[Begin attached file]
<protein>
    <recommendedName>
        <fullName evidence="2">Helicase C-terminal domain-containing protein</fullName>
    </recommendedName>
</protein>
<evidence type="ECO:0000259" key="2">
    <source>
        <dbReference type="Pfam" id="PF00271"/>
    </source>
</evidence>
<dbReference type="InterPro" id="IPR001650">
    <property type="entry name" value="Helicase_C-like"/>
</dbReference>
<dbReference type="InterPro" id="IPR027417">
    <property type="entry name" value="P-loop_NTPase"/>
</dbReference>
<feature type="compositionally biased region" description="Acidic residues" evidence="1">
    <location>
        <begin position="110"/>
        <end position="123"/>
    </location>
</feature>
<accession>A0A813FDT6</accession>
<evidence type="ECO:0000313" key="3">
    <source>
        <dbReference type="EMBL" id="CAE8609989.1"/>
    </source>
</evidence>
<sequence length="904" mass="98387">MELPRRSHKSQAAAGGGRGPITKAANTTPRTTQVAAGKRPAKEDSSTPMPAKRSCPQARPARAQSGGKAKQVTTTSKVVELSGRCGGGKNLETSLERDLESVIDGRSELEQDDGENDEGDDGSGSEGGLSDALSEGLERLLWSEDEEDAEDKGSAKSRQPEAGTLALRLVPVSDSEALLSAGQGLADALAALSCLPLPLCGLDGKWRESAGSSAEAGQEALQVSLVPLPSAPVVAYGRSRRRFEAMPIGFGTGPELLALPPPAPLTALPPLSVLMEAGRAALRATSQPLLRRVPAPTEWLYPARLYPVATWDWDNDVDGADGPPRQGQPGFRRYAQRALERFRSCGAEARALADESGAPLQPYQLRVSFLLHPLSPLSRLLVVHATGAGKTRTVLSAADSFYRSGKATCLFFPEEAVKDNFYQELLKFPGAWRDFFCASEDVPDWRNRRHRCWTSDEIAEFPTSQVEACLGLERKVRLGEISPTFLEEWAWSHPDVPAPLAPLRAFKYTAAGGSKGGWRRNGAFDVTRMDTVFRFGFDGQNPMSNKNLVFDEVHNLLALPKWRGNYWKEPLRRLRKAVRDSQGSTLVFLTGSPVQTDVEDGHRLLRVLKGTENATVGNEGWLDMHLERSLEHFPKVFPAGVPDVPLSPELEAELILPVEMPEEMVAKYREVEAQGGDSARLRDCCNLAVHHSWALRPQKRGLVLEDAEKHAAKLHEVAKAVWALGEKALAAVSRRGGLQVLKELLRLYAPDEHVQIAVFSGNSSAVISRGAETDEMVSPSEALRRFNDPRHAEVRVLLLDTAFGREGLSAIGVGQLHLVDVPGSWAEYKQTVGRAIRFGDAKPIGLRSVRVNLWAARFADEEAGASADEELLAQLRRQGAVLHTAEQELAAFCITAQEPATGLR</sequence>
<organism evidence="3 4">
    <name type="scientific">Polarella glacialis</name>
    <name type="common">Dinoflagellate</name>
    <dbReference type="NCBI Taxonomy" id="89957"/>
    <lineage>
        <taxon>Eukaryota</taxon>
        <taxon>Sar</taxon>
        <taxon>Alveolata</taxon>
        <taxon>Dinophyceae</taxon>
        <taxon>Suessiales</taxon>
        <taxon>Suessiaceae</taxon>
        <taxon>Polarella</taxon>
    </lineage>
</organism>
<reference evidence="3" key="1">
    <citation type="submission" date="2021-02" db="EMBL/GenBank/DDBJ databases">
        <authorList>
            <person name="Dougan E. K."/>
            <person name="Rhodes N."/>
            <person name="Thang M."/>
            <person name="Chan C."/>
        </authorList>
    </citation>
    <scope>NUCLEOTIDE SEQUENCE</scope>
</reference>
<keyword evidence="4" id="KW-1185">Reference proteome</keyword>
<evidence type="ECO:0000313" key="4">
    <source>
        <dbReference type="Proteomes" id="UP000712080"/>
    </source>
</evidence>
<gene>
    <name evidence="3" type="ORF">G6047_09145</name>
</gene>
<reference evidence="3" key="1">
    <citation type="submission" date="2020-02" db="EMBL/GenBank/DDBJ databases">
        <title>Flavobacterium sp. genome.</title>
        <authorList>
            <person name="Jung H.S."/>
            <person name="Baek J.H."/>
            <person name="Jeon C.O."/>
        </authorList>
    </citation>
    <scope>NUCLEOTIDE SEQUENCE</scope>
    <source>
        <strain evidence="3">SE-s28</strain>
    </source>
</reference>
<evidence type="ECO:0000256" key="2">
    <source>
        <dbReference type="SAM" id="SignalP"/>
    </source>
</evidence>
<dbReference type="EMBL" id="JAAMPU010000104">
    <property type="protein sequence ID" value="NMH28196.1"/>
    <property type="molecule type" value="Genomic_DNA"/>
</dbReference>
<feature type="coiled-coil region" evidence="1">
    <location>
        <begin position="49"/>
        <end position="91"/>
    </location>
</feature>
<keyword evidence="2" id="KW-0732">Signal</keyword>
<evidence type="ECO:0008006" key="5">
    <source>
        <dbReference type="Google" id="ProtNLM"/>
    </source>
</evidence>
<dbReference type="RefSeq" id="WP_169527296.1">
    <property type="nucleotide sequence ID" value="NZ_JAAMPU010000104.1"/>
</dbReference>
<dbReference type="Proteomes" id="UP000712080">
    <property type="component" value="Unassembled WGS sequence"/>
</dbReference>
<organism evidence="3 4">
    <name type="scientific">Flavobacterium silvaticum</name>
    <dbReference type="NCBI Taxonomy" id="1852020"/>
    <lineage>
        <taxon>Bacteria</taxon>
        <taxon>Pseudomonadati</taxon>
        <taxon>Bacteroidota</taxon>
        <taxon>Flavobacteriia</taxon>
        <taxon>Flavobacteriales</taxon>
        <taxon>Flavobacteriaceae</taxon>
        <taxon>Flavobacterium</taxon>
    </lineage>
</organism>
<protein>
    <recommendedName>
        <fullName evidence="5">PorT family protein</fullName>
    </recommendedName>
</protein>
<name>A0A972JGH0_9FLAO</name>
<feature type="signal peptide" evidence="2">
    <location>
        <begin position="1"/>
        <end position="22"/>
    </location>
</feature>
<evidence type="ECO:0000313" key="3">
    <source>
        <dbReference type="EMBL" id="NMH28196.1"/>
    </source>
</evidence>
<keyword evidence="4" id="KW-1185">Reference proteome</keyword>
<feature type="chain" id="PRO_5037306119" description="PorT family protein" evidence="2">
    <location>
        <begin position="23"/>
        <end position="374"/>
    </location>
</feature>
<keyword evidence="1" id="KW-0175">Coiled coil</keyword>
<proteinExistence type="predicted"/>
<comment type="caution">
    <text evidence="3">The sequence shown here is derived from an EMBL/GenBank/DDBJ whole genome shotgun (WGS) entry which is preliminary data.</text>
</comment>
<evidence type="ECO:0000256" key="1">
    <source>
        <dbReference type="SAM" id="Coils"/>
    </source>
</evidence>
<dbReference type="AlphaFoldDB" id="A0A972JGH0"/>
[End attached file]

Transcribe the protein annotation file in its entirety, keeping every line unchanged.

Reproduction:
<protein>
    <recommendedName>
        <fullName evidence="2">Helicase C-terminal domain-containing protein</fullName>
    </recommendedName>
</protein>
<evidence type="ECO:0000259" key="2">
    <source>
        <dbReference type="Pfam" id="PF00271"/>
    </source>
</evidence>
<dbReference type="InterPro" id="IPR001650">
    <property type="entry name" value="Helicase_C-like"/>
</dbReference>
<dbReference type="InterPro" id="IPR027417">
    <property type="entry name" value="P-loop_NTPase"/>
</dbReference>
<feature type="compositionally biased region" description="Acidic residues" evidence="1">
    <location>
        <begin position="110"/>
        <end position="123"/>
    </location>
</feature>
<accession>A0A813FDT6</accession>
<evidence type="ECO:0000313" key="3">
    <source>
        <dbReference type="EMBL" id="CAE8609989.1"/>
    </source>
</evidence>
<sequence length="904" mass="98387">MELPRRSHKSQAAAGGGRGPITKAANTTPRTTQVAAGKRPAKEDSSTPMPAKRSCPQARPARAQSGGKAKQVTTTSKVVELSGRCGGGKNLETSLERDLESVIDGRSELEQDDGENDEGDDGSGSEGGLSDALSEGLERLLWSEDEEDAEDKGSAKSRQPEAGTLALRLVPVSDSEALLSAGQGLADALAALSCLPLPLCGLDGKWRESAGSSAEAGQEALQVSLVPLPSAPVVAYGRSRRRFEAMPIGFGTGPELLALPPPAPLTALPPLSVLMEAGRAALRATSQPLLRRVPAPTEWLYPARLYPVATWDWDNDVDGADGPPRQGQPGFRRYAQRALERFRSCGAEARALADESGAPLQPYQLRVSFLLHPLSPLSRLLVVHATGAGKTRTVLSAADSFYRSGKATCLFFPEEAVKDNFYQELLKFPGAWRDFFCASEDVPDWRNRRHRCWTSDEIAEFPTSQVEACLGLERKVRLGEISPTFLEEWAWSHPDVPAPLAPLRAFKYTAAGGSKGGWRRNGAFDVTRMDTVFRFGFDGQNPMSNKNLVFDEVHNLLALPKWRGNYWKEPLRRLRKAVRDSQGSTLVFLTGSPVQTDVEDGHRLLRVLKGTENATVGNEGWLDMHLERSLEHFPKVFPAGVPDVPLSPELEAELILPVEMPEEMVAKYREVEAQGGDSARLRDCCNLAVHHSWALRPQKRGLVLEDAEKHAAKLHEVAKAVWALGEKALAAVSRRGGLQVLKELLRLYAPDEHVQIAVFSGNSSAVISRGAETDEMVSPSEALRRFNDPRHAEVRVLLLDTAFGREGLSAIGVGQLHLVDVPGSWAEYKQTVGRAIRFGDAKPIGLRSVRVNLWAARFADEEAGASADEELLAQLRRQGAVLHTAEQELAAFCITAQEPATGLR</sequence>
<organism evidence="3 4">
    <name type="scientific">Polarella glacialis</name>
    <name type="common">Dinoflagellate</name>
    <dbReference type="NCBI Taxonomy" id="89957"/>
    <lineage>
        <taxon>Eukaryota</taxon>
        <taxon>Sar</taxon>
        <taxon>Alveolata</taxon>
        <taxon>Dinophyceae</taxon>
        <taxon>Suessiales</taxon>
        <taxon>Suessiaceae</taxon>
        <taxon>Polarella</taxon>
    </lineage>
</organism>
<reference evidence="3" key="1">
    <citation type="submission" date="2021-02" db="EMBL/GenBank/DDBJ databases">
        <authorList>
            <person name="Dougan E. K."/>
            <person name="Rhodes N."/>
            <person name="Thang M."/>
            <person name="Chan C."/>
        </authorList>
    </citation>
    <scope>NUCLEOTIDE SEQUENCE</scope>
</reference>
<keyword evidence="4" id="KW-1185">Reference proteome</keyword>
<evidence type="ECO:0000313" key="4">
    <source>
        <dbReference type="Proteomes" id="UP000712080"/>
    </source>
</evidence>
<gene>
    <name evidence="3" type="ORF">G6047_09145</name>
</gene>
<reference evidence="3" key="1">
    <citation type="submission" date="2020-02" db="EMBL/GenBank/DDBJ databases">
        <title>Flavobacterium sp. genome.</title>
        <authorList>
            <person name="Jung H.S."/>
            <person name="Baek J.H."/>
            <person name="Jeon C.O."/>
        </authorList>
    </citation>
    <scope>NUCLEOTIDE SEQUENCE</scope>
    <source>
        <strain evidence="3">SE-s28</strain>
    </source>
</reference>
<evidence type="ECO:0000256" key="2">
    <source>
        <dbReference type="SAM" id="SignalP"/>
    </source>
</evidence>
<dbReference type="EMBL" id="JAAMPU010000104">
    <property type="protein sequence ID" value="NMH28196.1"/>
    <property type="molecule type" value="Genomic_DNA"/>
</dbReference>
<feature type="coiled-coil region" evidence="1">
    <location>
        <begin position="49"/>
        <end position="91"/>
    </location>
</feature>
<keyword evidence="2" id="KW-0732">Signal</keyword>
<evidence type="ECO:0008006" key="5">
    <source>
        <dbReference type="Google" id="ProtNLM"/>
    </source>
</evidence>
<dbReference type="RefSeq" id="WP_169527296.1">
    <property type="nucleotide sequence ID" value="NZ_JAAMPU010000104.1"/>
</dbReference>
<dbReference type="Proteomes" id="UP000712080">
    <property type="component" value="Unassembled WGS sequence"/>
</dbReference>
<organism evidence="3 4">
    <name type="scientific">Flavobacterium silvaticum</name>
    <dbReference type="NCBI Taxonomy" id="1852020"/>
    <lineage>
        <taxon>Bacteria</taxon>
        <taxon>Pseudomonadati</taxon>
        <taxon>Bacteroidota</taxon>
        <taxon>Flavobacteriia</taxon>
        <taxon>Flavobacteriales</taxon>
        <taxon>Flavobacteriaceae</taxon>
        <taxon>Flavobacterium</taxon>
    </lineage>
</organism>
<protein>
    <recommendedName>
        <fullName evidence="5">PorT family protein</fullName>
    </recommendedName>
</protein>
<name>A0A972JGH0_9FLAO</name>
<feature type="signal peptide" evidence="2">
    <location>
        <begin position="1"/>
        <end position="22"/>
    </location>
</feature>
<evidence type="ECO:0000313" key="3">
    <source>
        <dbReference type="EMBL" id="NMH28196.1"/>
    </source>
</evidence>
<keyword evidence="4" id="KW-1185">Reference proteome</keyword>
<feature type="chain" id="PRO_5037306119" description="PorT family protein" evidence="2">
    <location>
        <begin position="23"/>
        <end position="374"/>
    </location>
</feature>
<keyword evidence="1" id="KW-0175">Coiled coil</keyword>
<proteinExistence type="predicted"/>
<comment type="caution">
    <text evidence="3">The sequence shown here is derived from an EMBL/GenBank/DDBJ whole genome shotgun (WGS) entry which is preliminary data.</text>
</comment>
<evidence type="ECO:0000256" key="1">
    <source>
        <dbReference type="SAM" id="Coils"/>
    </source>
</evidence>
<dbReference type="AlphaFoldDB" id="A0A972JGH0"/>